Tuesday, January 3, 2012
The Art & Craft Of Modern Storytelling
How to make a compelling photo essay in the Internet age
|This Article Features Photo Zoom|
Monks making butter tea, Songzanlin Tibetan monastery, Shangri-La, Yunnan, China.
The role of the opener is straightforward. It should grab the attention of the viewer, draw them in and compel them to turn the page or click to the next slide. That's its sole function. Because of this, openers aren't usually where you would place the key, high-impact shot, unless you just don't have something else that's strong, or you're not feeling very confident in the full body of images. If that's the case, you probably have a spot news image more than a full photo essay.
A much bigger part of the photo essay, the body carries the progression of the story from setting the context to developing the narrative. It's worth mentioning here that, for the most part, I'm describing photo essays with a definite storyline. There's a different and well-established alternative type of photo essay that's mainly pictorial, and works as a purely graphic and visual piece rather than in a true narrative way. Historically, the 1961 Monsoon essay that was commissioned by Life magazine was groundbreaking. It had no story to speak of, but it was a beautifully paced visual experience.
Should you end with a bang or a whimper? The traditional view is to end strong, meaning a definite statement, but not necessarily as strong as the opener or key shot. Today, many magazines tend to let the story end with the text, so the final photograph can be some distance from the actual end of the story. If that's the case, the final image should be more of a whimper. If you have the luxury of knowing that your essay will end on a full page in sequence with the whole of the story, end with a bang. Ultimately, this is the area where the photographer has the least control if the work is being done freelance. You can suggest opening shots and a sequence, but the nature of magazine publishing today makes it difficult to plan the end of an article. On the other hand, for display on your own website, you have complete control, and ending with a bang is definitely the best choice.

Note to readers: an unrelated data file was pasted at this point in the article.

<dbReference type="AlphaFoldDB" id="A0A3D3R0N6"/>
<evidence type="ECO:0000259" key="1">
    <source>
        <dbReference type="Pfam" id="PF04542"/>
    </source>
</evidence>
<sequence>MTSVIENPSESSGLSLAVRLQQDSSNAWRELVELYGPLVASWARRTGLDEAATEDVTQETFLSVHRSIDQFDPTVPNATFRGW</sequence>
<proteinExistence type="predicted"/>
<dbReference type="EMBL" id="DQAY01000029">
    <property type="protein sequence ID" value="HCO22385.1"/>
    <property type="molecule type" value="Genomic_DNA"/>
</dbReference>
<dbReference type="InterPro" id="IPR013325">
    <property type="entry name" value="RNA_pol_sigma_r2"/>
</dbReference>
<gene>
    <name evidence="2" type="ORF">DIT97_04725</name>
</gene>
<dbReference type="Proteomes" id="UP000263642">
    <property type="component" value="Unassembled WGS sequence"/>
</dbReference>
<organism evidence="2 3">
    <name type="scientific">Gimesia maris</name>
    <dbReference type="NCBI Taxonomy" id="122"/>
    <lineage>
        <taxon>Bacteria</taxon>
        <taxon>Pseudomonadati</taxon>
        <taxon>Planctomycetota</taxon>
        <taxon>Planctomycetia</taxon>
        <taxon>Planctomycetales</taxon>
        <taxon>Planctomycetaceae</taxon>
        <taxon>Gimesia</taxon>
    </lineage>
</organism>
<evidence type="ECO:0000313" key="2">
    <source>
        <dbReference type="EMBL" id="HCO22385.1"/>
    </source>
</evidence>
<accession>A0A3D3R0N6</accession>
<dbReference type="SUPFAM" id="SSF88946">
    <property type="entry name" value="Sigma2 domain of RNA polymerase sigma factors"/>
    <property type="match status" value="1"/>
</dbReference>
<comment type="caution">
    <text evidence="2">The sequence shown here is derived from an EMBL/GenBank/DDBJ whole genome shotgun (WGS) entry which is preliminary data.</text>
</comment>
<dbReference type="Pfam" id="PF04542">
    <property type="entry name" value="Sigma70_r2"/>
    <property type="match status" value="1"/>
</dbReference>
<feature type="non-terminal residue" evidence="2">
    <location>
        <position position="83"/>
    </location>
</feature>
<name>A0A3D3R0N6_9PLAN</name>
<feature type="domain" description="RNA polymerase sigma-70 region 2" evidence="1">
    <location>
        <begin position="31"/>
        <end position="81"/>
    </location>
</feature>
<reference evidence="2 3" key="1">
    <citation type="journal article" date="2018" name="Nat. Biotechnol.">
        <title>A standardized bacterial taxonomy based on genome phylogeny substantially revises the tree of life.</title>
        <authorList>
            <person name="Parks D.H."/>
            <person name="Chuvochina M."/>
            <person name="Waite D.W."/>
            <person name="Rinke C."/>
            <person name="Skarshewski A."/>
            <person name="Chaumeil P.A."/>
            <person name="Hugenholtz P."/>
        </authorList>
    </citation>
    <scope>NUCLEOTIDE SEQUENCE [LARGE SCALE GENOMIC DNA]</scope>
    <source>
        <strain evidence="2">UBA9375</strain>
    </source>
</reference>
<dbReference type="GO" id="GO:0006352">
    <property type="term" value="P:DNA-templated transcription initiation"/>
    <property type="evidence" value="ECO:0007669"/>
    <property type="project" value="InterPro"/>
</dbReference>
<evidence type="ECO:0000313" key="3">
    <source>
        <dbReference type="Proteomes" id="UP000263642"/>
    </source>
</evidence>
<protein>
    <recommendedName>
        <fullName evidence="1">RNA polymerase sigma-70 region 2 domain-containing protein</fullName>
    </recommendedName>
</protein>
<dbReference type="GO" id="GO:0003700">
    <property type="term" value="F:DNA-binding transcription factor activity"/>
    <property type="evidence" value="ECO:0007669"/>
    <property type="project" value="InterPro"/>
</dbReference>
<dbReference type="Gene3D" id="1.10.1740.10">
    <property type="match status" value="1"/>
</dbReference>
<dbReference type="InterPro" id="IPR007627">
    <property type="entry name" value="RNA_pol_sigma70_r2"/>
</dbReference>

Basically, for a high-impact shot to function, it needs to be part of a paced, rhythmic photo essay. Earlier images or pages need to build up toward it.The Key Shot
Much as we all want every shot we take to be fantastic, the plain truth is that if we're lucky, we'll get a few great shots, a number of good ones and more still that are just okay—and that's on a very good day. If you're running a number of images together as a story, they can't all be number one. In fact, in order to give the most attention to the best shot, the previous double-page spread in print or the images in a slideshow need to be lesser. It's not so easy to think like that when evaluating your own images, but a designer, picture editor or art director can be ruthless. They should be ruthless in order to make the photo essay strong, and if you're laying out or producing your own photo essay, you need to be ruthless, too. Basically, for a high-impact shot to function, it needs to be part of a paced, rhythmic photo essay. Earlier images or pages need to build up toward it.
You may think all of this is a little primitive, even a bit too obvious, but it's possible to go much further and deeper. A wonderful example of a classic photo essay is "Country Doctor," which ran in LIFE magazine in 1948 and was photographed by W. Eugene Smith. In it, Smith, shooting for over three weeks, and the LIFE editors created a dramatically paced photo essay that introduces Dr. Ceriani and establishes his busy schedule, his utter commitment to the community and a life of constant emergency events.
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